James Cameron and Sigourney Weaver tease underwater adventures in ‘Avatar 2’

Pro tip: If you’re going to work with James Cameron, you’d better be prepared to get wet. Both onscreen and off, the filmmaker has long been fascinated by exploring the ocean depths, whether he’s recreating the sinking of the Titanic or exploring the Mariana Trench in his own submersible. The actors he employs frequently have to take prolonged dips as well … whether they like it or not. For Titanic, Kate Winslet and Leonardo DiCaprio memorably risked hypothermia while shooting the watery climax in freezing temperatures. And the entire ensemble of Cameron’s 1989 film The Abyss, including Ed Harris and Mary Elizabeth Mastrantonio, took a week-long course in underwater diving to prepare for what proved to be a protracted and strenuous shoot.


Now it’s the Avatar 2 cast’s turn to get hooked on Cameron’s longtime passion. Speaking with Yahoo Entertainment recently, Sigourney Weaver — who will return to Pandora in the top-secret sequel to the 2009 hit, albeit as a different character — reveals that her preproduction training included a crash course in freediving. “At least on land, I’m up to four minutes holding my breath, ” the actress boasted. “And I’m now scuba certified as well as in the midst of becoming an accomplished free diver. Once I completed my scuba course, Jim said to me, ‘The 75 percent of the world that’s underwater is now part of what your world gets to be.’”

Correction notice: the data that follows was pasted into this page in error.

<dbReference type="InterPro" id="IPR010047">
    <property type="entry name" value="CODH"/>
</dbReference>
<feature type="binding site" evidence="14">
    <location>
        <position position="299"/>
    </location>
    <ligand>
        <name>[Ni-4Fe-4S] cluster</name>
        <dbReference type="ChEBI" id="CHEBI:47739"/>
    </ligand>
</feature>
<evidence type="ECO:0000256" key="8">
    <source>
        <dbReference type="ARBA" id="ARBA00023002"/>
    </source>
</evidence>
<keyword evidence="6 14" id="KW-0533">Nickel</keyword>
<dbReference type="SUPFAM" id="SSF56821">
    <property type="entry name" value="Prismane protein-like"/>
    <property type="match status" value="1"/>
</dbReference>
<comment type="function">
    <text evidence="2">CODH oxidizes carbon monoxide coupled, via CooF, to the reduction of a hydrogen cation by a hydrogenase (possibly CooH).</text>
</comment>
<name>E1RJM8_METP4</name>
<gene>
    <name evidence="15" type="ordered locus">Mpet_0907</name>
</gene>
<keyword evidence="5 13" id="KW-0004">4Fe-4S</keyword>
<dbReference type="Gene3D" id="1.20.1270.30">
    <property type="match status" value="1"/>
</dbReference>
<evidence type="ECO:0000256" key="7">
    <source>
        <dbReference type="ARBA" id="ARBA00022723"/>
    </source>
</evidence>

In a separate conversation, Cameron confirmed early reports that Pandora’s ocean environments will play a major role in an ambitious slate of films that will include four installments to be released between 2020 and 2025, with an estimated $1 billion price tag. And, in fact, official casting announcements for the sequels now being shot make mention of the planet’s water-based Na’vi tribe, the Metkayina Clan. “The thing you have to remember is that we’re not doing underwater photography; we’re doing underwater performance capture,” Cameron says, adding that they’re already shooting underwater sequences in a small tank, with plans to graduate to a bigger one in January. “Nobody’s ever done that before. Just like when I was making The Abyss and Titanic, I’m way out there in the wilderness doing new stuff,” he said. “I’d be totally lost if I hadn’t done those two films and had a good sense of what works and what doesn’t work. All of that previous work was the foundation for doing the Avatar sequels.”




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